Eat warm or room temperature.

 


Rhubarb, Rhubarb

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The garden has speeded up big time in the past few weeks. The rise in temperature and some sunshine had all the little seedlings that were at the ‘Will I or Won’t I” live or die stage zoom into action and grow like mad. Suddenly the glass house wasn’t big enough to hold everything. There has been a frenzied potting up and transplanting out session and it’s looking good. Everything is thriving with the sunshine and rain treatment.

Taking into consideration that everything is a few weeks behind with the cold start there’s still a bit of a gap on the eating front. We have spinach and chard again in the tunnels and lots of young herbs in the garden but apart from that and the thriving clump of rhubarb it’s all potential. Potential beans, peas, spuds, fennel, kales etc., all settling in to their newly made beds outside.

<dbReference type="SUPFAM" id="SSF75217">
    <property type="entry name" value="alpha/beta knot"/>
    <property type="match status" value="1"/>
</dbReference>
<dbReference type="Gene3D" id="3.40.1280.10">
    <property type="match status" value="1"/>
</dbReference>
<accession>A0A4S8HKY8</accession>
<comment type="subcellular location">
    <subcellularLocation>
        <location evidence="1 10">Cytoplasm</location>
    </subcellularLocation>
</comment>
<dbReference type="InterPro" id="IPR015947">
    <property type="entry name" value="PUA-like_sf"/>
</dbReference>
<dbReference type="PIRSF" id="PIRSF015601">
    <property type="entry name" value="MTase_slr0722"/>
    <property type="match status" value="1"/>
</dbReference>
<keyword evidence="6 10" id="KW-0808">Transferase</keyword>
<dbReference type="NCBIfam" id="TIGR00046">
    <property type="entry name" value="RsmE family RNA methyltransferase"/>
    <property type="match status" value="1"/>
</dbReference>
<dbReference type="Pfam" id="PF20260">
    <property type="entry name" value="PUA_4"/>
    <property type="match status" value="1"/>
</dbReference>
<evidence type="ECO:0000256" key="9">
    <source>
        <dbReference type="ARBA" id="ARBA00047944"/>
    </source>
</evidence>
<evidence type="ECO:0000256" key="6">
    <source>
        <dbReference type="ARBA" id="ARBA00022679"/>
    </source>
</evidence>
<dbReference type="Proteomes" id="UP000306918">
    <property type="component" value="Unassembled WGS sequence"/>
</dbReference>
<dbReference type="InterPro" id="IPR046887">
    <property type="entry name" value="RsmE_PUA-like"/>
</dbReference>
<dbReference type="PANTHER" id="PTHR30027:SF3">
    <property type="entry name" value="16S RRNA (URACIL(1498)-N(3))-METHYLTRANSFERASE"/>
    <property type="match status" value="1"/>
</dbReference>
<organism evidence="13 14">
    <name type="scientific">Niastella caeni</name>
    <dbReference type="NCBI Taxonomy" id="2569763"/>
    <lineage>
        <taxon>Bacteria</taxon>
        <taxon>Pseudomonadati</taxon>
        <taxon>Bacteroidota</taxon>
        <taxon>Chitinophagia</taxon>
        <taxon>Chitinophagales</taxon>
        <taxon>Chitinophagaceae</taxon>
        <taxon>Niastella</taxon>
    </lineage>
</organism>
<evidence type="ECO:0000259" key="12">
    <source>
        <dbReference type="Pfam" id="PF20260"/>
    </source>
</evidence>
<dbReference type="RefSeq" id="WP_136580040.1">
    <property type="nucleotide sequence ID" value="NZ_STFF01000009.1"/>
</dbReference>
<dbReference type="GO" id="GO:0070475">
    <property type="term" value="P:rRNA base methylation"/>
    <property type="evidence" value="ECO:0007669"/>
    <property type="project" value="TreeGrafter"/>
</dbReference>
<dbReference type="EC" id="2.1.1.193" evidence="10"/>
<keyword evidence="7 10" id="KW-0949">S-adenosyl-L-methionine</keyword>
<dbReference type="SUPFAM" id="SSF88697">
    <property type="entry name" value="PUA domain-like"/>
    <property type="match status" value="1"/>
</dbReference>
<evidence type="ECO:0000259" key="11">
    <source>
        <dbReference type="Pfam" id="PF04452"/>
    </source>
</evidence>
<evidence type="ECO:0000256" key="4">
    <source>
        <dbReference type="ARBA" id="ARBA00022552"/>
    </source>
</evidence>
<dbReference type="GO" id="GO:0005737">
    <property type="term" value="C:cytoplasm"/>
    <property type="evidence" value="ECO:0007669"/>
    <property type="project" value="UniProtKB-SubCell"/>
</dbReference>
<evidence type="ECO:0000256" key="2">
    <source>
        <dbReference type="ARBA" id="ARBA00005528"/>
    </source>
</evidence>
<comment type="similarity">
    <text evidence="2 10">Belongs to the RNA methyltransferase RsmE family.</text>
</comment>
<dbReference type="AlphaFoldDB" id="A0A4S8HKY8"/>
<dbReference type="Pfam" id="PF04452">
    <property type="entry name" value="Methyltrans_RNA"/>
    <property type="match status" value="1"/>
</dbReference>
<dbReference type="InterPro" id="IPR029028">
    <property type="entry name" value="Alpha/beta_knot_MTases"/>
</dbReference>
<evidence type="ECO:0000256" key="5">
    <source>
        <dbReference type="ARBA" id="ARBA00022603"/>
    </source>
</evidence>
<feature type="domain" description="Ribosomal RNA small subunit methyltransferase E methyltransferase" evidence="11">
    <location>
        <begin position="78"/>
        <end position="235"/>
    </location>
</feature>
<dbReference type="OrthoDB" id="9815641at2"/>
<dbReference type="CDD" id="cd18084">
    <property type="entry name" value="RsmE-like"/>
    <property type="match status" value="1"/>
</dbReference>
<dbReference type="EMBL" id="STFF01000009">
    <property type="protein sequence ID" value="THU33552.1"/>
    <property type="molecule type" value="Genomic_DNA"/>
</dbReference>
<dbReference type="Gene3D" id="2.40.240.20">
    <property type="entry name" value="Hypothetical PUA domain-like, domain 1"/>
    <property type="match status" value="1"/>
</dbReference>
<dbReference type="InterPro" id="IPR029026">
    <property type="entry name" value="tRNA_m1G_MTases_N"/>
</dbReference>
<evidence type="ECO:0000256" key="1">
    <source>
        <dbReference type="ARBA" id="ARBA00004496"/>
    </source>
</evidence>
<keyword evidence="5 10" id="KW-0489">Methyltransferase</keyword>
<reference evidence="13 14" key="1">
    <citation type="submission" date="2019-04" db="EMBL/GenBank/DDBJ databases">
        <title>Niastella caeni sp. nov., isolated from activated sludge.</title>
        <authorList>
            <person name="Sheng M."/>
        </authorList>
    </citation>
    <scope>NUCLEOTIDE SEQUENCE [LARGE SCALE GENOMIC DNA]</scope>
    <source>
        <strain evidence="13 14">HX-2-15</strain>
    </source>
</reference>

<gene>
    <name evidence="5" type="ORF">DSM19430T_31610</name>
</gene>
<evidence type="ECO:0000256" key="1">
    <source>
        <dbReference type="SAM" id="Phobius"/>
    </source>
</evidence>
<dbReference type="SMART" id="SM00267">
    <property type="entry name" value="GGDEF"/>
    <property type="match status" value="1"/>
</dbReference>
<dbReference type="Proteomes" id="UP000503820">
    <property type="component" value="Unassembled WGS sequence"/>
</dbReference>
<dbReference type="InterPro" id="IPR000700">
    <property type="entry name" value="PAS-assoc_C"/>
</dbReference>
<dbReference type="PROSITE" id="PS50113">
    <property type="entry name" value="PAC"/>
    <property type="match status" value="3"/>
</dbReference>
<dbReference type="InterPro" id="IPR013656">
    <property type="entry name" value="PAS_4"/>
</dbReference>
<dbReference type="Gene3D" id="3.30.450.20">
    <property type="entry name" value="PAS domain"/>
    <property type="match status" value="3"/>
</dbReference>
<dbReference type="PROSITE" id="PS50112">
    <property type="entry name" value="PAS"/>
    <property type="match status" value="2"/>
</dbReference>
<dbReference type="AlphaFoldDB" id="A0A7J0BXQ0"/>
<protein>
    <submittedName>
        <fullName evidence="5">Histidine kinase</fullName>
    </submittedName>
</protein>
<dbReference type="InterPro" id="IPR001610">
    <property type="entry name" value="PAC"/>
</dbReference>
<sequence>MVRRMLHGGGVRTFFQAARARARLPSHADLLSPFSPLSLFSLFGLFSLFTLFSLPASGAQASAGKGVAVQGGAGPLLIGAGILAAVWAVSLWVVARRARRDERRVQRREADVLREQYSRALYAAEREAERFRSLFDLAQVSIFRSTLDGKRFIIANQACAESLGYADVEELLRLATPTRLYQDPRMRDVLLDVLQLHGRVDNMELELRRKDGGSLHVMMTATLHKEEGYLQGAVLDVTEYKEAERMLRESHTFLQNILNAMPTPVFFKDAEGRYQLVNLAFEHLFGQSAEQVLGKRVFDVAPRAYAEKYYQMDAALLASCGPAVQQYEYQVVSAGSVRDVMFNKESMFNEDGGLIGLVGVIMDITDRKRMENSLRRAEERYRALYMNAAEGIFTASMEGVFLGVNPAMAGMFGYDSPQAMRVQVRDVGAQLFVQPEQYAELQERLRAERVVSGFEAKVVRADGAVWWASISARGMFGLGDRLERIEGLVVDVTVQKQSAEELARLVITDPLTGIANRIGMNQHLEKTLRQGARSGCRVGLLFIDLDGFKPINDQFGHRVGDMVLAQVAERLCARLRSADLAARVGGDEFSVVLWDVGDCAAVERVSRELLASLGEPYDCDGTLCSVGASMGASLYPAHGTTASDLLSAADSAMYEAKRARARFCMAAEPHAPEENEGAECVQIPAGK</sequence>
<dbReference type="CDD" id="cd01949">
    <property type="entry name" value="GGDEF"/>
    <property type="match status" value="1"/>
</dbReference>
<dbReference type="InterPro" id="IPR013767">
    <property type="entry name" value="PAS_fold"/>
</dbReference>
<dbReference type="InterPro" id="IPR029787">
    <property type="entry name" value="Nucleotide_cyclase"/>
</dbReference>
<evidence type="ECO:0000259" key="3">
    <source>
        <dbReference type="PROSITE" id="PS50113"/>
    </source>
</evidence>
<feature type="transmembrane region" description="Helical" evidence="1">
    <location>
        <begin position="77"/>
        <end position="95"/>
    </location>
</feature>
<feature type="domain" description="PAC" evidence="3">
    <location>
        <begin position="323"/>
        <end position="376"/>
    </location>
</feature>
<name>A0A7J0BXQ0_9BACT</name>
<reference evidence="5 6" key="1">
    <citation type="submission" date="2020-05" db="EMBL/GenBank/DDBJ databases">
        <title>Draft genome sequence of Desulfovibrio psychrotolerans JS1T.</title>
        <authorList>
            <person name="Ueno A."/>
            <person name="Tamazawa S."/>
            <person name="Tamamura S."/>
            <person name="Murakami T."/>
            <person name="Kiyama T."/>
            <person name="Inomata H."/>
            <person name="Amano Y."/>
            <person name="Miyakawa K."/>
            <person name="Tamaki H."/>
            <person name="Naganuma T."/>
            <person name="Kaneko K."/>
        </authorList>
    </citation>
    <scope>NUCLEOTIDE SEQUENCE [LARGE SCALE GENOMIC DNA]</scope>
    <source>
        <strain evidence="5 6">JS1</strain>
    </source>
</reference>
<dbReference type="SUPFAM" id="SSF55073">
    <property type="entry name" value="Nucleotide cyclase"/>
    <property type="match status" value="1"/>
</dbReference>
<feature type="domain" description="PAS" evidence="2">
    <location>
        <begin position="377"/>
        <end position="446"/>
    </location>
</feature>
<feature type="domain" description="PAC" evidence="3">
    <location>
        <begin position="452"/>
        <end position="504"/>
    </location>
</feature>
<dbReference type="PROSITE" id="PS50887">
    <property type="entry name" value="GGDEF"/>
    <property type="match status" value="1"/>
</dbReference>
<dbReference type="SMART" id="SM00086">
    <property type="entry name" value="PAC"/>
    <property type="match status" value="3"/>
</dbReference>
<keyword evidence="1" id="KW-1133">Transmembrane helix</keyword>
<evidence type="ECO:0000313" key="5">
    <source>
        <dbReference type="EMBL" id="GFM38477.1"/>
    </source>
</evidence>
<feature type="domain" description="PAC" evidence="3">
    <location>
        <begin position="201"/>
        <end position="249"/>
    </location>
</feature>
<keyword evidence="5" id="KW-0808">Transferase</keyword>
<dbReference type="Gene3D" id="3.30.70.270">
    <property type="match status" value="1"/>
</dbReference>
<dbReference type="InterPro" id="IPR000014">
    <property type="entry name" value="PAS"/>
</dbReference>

The rhubarb is looking great as usual. It’s obviously happy and grows prolifically. The trouble is that apart from the initial excitement at a rhubarb tart or crumble it’s uses are quite limited. I do make a rhubarb and ginger jam which is delicious but with so much else to do jam making isn’t the top of the list.

I decided to play around and put the rhubarb in a salad. I googled for recipes but most called for roasted rhubarb, which might be delicious but not the texture I was looking for in a salad so I decided to try a light pickling and the result was very good, lovely sweet, sour and crispy and excellent together with beetroots, quinoa and orange.

Here’s the recipe, and I will be carting bunches of our rhubarb to the shop so if you fancy trying it without cooking pop in and pick some up

Beetroot , Rhubarb and Quinoa Salad